A pre-purchase survey is usually requested by a potential buyer and is focused on areas where defects are likely to considerably reduce the value of the vessel and perhaps require extensive investment to correct.
The survey report is a factual summary of the inspection in a narrative format with extensive photographic record and other relevant documentation. The survey takes about 8 hours to complete for a 36’ yacht; this includes a short sea trial, inspection of the underwater areas after haul out, topsides, deck and interior structures, spars, machinery and safety equipment.
The short seatrial provides a basic performance benchmark for the vessels systems and is an important aspect to be considered.
The Owner is responsible for the handling of vessel on sea trials and during haul out and arranging the haul out plus powering up systems that are not operating. The Surveyor will request the owner or his representative to operate machinery in a manner that should demonstrate its current performance.
A limited number of hours are assigned to each vessel for survey, based around the vessel’s size, age and complexity. Out of necessity we cannot inspect or advise on every minor item during this survey. We are always prepared to focus on the Buyers special instructions during the inspection and report preparation. Should the Buyer request a more detailed survey this can be undertaken.
The report will direct the client to the status of the vessels safety equipment, major structural, mechanical and electrical items and overall appearance and will enable if requested a value to be placed on the vessel as it currently stands.
As part of the pre-purchase survey an external examination of the main machinery is made. This is entirely none invasive with no items being opened for close up consideration. The gears are operated and engine mounts examined; the inspection is concerned principally with determining obvious defects rather than internal deterioration. Oil sampling and analysis is offered at additional cost, this determines current oil condition and detects if excessive wear metals are present and is a reliable method when combined with access to recent maintenance records, of gaining greater reassurance as to the condition of the engines without moving to full engine strip down.
Rigs are inspected from the deck only and sails are viewed "in bag" unless used during the sea trial. Detailed rig and sail inspections are specialist services that can be provided if required but will require removing the mast and laying out the sails ashore.
Similar to the pre-purchase survey, a pre-sales survey is a comprehensive inspection of a boat, conducted on behalf of the owner or charterer, intended to assess her physical and structural condition as well as the state of onboard (marine) systems. Both the pre-sales and pre-purchase surveys involve minimal dismantling of the vessel for the purpose of gaining access to spaces and inspecting equipment otherwise inaccessible.
If not already dry-docked, the vessel is temporarily lifted out of the water so as to permit the inspection of the hull below the waterline, the propeller(s) and rudder(s). Deck, accommodation compartment mechanical, electrical, and electronic equipment are also surveyed. For an indicative list of the inspected systems refer to the pre-purchase surveys.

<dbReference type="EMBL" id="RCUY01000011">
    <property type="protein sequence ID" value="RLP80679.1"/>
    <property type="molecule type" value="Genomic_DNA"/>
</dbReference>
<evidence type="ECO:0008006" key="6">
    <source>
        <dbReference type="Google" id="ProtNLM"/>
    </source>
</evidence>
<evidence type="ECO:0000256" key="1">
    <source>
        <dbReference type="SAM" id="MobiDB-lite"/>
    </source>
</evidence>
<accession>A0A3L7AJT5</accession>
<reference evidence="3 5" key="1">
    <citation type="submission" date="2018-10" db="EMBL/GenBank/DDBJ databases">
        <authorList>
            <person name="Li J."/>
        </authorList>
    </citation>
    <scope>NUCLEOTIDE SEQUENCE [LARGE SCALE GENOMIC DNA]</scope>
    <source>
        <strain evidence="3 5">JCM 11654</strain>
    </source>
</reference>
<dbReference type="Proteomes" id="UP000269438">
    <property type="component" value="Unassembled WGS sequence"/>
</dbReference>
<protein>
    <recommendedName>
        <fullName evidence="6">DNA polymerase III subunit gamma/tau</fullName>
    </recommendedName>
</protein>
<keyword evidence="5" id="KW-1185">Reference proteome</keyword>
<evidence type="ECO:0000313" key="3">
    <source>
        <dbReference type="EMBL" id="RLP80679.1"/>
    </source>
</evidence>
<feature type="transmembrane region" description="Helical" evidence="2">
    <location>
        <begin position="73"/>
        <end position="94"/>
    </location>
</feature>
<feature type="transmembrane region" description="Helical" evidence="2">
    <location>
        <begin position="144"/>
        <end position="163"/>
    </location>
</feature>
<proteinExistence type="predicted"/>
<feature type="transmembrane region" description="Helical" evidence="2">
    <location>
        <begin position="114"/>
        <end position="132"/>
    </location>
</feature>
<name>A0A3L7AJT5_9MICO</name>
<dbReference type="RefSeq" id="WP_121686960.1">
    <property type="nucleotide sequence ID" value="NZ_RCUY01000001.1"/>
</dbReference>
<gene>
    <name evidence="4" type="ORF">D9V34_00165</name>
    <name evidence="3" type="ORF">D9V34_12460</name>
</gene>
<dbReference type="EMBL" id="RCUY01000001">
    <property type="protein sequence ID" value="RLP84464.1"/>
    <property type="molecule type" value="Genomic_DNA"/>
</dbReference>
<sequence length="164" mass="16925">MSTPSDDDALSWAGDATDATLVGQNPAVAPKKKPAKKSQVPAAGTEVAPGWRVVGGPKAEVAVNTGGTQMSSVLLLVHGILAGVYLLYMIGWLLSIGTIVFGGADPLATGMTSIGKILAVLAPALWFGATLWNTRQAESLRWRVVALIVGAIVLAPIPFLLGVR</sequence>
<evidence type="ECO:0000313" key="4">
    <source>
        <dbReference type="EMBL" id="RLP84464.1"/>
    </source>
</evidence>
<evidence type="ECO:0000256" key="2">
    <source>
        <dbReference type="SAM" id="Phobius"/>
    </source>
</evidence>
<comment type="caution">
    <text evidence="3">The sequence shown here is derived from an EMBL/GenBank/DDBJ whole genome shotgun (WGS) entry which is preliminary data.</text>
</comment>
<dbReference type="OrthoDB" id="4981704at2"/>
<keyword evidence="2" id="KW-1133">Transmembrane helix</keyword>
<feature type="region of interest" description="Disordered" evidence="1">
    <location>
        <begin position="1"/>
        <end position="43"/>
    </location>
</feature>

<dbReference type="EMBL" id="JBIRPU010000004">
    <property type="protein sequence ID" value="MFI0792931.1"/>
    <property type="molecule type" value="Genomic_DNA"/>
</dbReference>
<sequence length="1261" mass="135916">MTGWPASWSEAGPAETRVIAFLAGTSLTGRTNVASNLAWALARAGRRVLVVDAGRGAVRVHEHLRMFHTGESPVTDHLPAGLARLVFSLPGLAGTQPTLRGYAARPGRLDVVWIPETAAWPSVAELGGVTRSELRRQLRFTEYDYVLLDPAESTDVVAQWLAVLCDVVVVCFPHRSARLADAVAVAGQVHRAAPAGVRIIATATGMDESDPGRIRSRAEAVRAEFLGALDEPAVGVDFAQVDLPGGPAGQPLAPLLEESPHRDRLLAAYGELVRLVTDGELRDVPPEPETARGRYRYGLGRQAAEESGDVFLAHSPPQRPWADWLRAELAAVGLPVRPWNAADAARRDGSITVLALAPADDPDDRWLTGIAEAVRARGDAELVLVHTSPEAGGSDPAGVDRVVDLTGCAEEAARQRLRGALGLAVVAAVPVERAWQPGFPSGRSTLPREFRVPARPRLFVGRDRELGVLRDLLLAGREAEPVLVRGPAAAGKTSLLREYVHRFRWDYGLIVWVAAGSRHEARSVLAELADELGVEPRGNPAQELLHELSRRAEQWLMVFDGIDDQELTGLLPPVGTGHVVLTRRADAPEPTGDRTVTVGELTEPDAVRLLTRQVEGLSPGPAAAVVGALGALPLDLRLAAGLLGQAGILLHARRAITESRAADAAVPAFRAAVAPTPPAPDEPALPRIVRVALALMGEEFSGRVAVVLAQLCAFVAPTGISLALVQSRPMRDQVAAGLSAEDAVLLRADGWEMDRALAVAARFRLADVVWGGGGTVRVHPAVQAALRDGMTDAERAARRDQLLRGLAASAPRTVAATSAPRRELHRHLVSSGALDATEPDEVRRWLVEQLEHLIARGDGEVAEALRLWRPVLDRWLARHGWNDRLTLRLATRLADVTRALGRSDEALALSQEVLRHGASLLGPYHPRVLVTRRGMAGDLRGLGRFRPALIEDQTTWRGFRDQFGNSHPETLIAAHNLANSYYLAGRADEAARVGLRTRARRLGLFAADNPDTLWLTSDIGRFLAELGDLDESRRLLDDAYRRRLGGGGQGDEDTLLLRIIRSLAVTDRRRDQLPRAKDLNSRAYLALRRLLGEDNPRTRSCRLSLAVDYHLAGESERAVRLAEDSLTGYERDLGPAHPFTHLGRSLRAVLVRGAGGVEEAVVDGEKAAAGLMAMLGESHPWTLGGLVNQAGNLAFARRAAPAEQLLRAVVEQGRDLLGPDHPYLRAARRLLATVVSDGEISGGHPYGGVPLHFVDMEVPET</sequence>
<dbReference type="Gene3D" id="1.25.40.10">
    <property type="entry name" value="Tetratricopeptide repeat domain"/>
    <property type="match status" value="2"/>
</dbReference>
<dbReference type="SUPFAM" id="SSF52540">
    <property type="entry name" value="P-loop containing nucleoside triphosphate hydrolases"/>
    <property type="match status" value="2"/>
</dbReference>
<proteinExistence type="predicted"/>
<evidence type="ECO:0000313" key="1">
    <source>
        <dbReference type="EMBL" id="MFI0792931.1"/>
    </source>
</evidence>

Following the completion of the inspection a pre-sales survey report is handed to the seller which indicates the conditions of individual systems and equipment including a list of recommendations for improving the sale value of the boat, safety level, as well as the life expectancy of onboard equipment and systems. An estimation of the sale value of the boat is also stated in the report. Very often the pre-sales survey report issued by Tropida Marine forms the basis of selling negotiations between the seller and the buyer.
Damage Surveys are usually required by an insurance company to assess the extent of damage to a vessel resulting from an accident. The surveyor will carry out a thorough examination and report on the resulting condition of the vessel, the probable cause of the damage, recommended repairs, and an estimate of the cost of such repairs. This will require liaising with the client, boat yards or repairers and transportation specialists. It should be noted that insurance companies expect immediate reporting of accidents / incidents, and speedy damage assessment and reporting by a surveyor.
Every effort should also be made to minimise further damage or deterioration of the vessel following the incident. Machinery should protected internally from further corrosion after immersion. Electrical or Electronic accessories should be removed or salvaged where this is feasible.
Montenegro Marine Surveys are authorized by International Naval Surveys Bureau to perform Tonnage Surveys and stability calculation.
Our core business is to provide an advice or information to our clients who are considering to buy a boat, sell a boat or need any advice about your current boat.
We Montenegro Marine Surveys are experienced, qualified marine surveyors and consultants with over 25 years experience in the marine industry.
Please, if you need any advice contact us to meet your requirments.
We are often requested by owners to carry out an inspection of their yacht prior to their acceptance. The objective of this survey is to establish that the vessel they are buying is acceptable, whilst bearing in mind that often the owner may not have bought a vessel before.
We comprehensively review the new vessel, the standard of finish and the fixtures and fittings highlighting what we deem as acceptable and what should be reviewed. We also usually take the vessel out on sea trials. At the end of the survey we prepare a report based on the structure at the end of the report are our recommendations and conclusions.